AT his first National Press Club appearance, Human Rights Commissioner Tim Wilson made a passionate plea for allowing same-sex couples to marry.
Many true conservatives will agree with his quote from Edmund Burke: “A state without the means of some change is without the means of its conservation.”
But buried in Wilson’s compelling case was a worrying suggestion.
He said: “There is concern that if the law changes civil celebrants, venues and photographers will face fines if they don’t participate in weddings they disagree with, as has occurred in the United States. I do not think that is constructive way forward.”
Is Tim Wilson suggesting civil celebrants, wedding caterers, florists and photographers effectively be granted an exemption from state and federal anti-discrimination laws?
If so, where do we draw the line?
Should the exemption be just for same-sex marriages or any marriages wedding service providers disagree with, such as the marriage of divorced partners or interracial marriages?
Should the exemption extend to same-sex commitment and civil union ceremonies, wedding receptions and honeymoons, the baptisms of the children of same-sex couples, or the funerals of lesbian, gay, bisexual and trans* people?
I can’t agree with any further exemptions to anti-discrimination on any grounds, including religion.
This is not because I am against enhancing personal freedom.
It’s because I don’t believe all freedoms are the same.
Allowing same-sex partners to marry recognises the value of our love and commitment as well as our capacity as adults and citizens to make one of the most important life decisions anyone is ever called on to make.
It does not practically or materially harm anyone else.
Allowing a reception-centre manager or a hotel receptionist to turn away a same-sex couple demeans the couple, damages the inclusiveness and reputation of the community of which they are part, and does nothing to protect the faith or values of the person doing the discriminating.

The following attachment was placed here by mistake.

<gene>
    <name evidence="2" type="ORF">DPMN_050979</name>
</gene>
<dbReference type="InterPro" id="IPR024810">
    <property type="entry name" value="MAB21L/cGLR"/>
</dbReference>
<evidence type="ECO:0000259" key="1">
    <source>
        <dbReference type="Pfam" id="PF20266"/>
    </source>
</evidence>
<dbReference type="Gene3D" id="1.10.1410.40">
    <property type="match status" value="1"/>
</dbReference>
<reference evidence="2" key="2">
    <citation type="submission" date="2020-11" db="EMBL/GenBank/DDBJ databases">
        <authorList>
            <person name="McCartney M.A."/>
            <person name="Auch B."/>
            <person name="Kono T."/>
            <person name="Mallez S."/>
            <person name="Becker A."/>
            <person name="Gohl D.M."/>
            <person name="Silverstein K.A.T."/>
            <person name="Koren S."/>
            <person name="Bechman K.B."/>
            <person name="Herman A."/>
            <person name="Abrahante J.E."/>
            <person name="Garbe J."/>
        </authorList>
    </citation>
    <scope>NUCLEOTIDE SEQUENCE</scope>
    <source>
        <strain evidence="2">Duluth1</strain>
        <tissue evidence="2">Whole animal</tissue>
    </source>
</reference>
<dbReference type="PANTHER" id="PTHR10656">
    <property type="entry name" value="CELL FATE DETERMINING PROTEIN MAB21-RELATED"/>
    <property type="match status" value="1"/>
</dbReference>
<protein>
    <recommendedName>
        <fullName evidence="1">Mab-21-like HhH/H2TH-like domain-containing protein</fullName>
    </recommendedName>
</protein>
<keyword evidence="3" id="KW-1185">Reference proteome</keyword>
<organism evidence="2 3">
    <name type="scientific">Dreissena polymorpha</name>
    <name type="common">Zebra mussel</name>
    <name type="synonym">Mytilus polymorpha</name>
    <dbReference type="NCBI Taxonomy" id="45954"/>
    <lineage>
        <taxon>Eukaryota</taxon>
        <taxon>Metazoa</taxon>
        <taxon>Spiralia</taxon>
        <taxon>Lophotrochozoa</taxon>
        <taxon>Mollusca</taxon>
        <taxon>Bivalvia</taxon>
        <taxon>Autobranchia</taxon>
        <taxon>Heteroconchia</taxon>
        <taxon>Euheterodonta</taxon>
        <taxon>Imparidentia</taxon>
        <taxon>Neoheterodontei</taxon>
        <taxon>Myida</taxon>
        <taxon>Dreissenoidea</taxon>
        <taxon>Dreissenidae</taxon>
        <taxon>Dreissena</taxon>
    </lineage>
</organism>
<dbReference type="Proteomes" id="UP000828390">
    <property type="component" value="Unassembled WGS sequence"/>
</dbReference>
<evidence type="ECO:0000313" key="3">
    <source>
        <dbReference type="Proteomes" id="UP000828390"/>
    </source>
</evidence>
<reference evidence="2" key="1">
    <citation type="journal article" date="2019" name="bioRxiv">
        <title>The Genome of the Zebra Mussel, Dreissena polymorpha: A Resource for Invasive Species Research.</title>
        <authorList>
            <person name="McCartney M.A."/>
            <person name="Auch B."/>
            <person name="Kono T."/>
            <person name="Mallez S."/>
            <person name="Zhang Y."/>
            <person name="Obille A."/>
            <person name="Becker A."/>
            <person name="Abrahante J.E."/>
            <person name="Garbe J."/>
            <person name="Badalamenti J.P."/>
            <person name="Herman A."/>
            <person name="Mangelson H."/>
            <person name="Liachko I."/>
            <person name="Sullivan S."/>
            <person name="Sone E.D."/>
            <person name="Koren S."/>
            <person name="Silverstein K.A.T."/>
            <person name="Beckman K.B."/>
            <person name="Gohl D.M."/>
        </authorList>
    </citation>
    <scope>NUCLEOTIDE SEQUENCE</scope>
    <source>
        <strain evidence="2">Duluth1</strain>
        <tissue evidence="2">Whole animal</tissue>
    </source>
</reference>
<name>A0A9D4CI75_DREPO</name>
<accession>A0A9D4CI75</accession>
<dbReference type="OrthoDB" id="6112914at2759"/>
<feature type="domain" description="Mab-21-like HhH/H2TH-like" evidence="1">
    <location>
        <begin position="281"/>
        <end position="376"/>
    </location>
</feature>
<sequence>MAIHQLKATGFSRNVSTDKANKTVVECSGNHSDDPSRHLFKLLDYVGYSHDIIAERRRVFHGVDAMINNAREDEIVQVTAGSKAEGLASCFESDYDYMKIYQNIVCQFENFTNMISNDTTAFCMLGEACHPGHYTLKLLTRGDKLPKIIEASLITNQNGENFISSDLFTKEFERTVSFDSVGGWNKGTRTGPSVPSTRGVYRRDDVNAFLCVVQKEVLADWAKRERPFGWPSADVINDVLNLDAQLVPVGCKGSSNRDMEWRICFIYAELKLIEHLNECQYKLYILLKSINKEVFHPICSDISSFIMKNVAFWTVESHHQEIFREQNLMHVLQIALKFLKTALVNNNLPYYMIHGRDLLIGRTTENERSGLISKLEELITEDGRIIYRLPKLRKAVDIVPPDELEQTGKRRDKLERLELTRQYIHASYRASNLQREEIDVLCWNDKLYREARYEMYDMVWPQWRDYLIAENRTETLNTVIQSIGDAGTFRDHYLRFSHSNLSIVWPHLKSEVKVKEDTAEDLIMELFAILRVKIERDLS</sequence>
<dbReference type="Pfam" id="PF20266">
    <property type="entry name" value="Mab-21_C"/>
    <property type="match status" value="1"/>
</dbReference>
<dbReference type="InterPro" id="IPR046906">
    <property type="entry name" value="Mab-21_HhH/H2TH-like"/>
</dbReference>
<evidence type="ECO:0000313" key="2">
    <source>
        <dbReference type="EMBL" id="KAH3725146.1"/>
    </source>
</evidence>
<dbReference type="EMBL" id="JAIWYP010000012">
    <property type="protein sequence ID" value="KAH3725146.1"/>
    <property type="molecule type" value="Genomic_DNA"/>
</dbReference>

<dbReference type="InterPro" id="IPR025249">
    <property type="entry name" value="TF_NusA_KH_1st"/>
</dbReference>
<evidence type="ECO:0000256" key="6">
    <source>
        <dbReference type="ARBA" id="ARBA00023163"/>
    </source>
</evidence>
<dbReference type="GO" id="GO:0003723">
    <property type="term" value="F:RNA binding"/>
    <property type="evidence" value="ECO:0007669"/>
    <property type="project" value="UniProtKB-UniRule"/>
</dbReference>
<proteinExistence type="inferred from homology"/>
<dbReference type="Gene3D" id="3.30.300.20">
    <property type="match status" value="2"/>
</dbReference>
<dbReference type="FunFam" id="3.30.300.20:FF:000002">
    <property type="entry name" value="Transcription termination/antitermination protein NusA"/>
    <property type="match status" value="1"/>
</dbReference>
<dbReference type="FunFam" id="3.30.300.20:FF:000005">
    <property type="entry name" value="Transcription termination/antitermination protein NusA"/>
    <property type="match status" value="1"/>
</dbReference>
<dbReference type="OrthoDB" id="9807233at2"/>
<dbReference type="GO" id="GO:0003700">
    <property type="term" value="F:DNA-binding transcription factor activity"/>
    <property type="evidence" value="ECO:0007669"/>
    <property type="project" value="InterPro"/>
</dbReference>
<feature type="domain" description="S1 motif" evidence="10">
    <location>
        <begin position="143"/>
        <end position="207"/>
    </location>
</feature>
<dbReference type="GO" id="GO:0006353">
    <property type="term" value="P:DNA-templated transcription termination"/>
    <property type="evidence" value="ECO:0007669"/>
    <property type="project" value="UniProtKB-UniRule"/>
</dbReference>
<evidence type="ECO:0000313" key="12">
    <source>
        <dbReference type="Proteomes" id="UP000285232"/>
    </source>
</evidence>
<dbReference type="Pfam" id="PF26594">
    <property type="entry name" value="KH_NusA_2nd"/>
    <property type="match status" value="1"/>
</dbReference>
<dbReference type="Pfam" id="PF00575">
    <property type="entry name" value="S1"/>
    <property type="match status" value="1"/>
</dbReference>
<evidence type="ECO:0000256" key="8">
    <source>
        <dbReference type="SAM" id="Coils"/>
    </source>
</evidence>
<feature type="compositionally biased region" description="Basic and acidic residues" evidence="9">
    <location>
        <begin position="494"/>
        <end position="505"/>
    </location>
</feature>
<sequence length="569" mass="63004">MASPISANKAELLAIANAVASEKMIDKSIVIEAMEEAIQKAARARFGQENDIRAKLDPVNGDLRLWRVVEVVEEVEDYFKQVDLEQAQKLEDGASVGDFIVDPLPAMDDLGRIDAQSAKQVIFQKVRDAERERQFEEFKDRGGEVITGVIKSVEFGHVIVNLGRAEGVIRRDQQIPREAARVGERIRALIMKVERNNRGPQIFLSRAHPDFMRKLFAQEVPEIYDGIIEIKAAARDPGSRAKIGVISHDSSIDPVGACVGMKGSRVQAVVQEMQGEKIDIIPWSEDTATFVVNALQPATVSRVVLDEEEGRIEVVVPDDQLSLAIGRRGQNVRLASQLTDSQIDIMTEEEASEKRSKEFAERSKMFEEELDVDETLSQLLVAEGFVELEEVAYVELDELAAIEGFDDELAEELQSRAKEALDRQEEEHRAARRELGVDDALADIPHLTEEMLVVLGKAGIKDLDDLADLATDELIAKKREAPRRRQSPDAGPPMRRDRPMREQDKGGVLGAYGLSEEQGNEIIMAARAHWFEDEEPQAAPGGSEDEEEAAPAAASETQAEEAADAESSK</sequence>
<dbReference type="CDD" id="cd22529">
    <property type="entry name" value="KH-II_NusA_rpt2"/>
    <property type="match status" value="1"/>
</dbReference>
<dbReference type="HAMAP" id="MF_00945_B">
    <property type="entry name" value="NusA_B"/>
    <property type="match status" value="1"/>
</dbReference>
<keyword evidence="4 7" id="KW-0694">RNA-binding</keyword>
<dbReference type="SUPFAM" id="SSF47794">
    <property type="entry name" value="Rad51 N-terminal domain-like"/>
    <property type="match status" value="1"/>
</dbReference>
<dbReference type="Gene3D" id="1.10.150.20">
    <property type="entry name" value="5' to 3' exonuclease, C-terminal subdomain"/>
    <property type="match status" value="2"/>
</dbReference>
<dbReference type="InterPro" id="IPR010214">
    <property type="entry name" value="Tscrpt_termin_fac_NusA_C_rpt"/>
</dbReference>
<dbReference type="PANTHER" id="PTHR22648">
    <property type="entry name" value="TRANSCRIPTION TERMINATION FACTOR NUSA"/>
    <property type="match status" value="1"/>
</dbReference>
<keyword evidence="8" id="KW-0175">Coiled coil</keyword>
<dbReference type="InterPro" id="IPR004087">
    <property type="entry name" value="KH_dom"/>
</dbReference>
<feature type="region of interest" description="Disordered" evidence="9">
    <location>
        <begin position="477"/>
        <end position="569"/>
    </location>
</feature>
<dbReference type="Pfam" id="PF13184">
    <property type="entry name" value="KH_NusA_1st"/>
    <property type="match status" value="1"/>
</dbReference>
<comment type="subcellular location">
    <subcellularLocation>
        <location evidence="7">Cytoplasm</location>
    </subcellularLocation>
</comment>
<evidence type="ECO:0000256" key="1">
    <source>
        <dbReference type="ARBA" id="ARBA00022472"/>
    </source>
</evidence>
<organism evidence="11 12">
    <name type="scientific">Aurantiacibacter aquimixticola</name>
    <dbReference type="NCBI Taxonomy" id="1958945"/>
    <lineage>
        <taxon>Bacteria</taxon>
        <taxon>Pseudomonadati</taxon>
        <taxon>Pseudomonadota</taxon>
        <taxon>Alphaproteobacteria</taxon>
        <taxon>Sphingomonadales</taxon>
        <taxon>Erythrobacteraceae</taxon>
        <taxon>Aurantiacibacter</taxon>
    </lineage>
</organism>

Denying a service can too easily create direct practical and material harm.
In short, freedom to marry enhances human dignity, while freedom to discriminate diminishes it.
It’s always possible Tim Wilson thinks making concessions on religious freedom will swing some people of faith over to marriage equality.
If so, he’s wrong.
It’s true that many people of faith who continue to oppose marriage equality do so because they fear their religious freedom may be violated.
But the way to allay these concerns is with the facts.
First, no Australian religious celebrants will be forced to marry same-sex couples.
The existing legal provisions guaranteeing their freedom to turn couples away will be further entrenched and strengthened by marriage equality legislation.
As for other wedding service providers, in its submission to last year’s marriage equality Senate inquiry the Australian Christian Lobby (ACL) could only cite two examples in the whole world where legal action has been taken against such a provider because they refused to participate in a same-sex marriage for religious reasons.
This is despite the fact that same-sex couples are allowed to marry in 19 countries across four continents with a combined population of about 800 million people.
What’s more, both the examples cited by the ACL were from the US where marriage equality and religious freedom are far more culturally sensitive and legally contested than in Australia.
As Human Rights Commissioner, Tim Wilson should be calming unfounded fears about marriage equality leading to violations of religious freedom, not legitimising them.
By suggesting there’s some foundation to these particular fears he risks confirming in the minds of some religious folk that the other fears they have about marriage equality may also have some foundation.
I’m not against compromise to achieve important goals. But compromising with unfounded fears never fosters rational policy outcomes.
What the marriage equality debate needs are voices of reason and authority talking about the actual, factual impacts of marriage equality overseas.
My hope is that Tim Wilson becomes one such voice, just as he is a powerful voice for marriage equality generally.
Rodney Croome is the national director of Australian Marriage Equality and 2015 Tasmanian of the Year.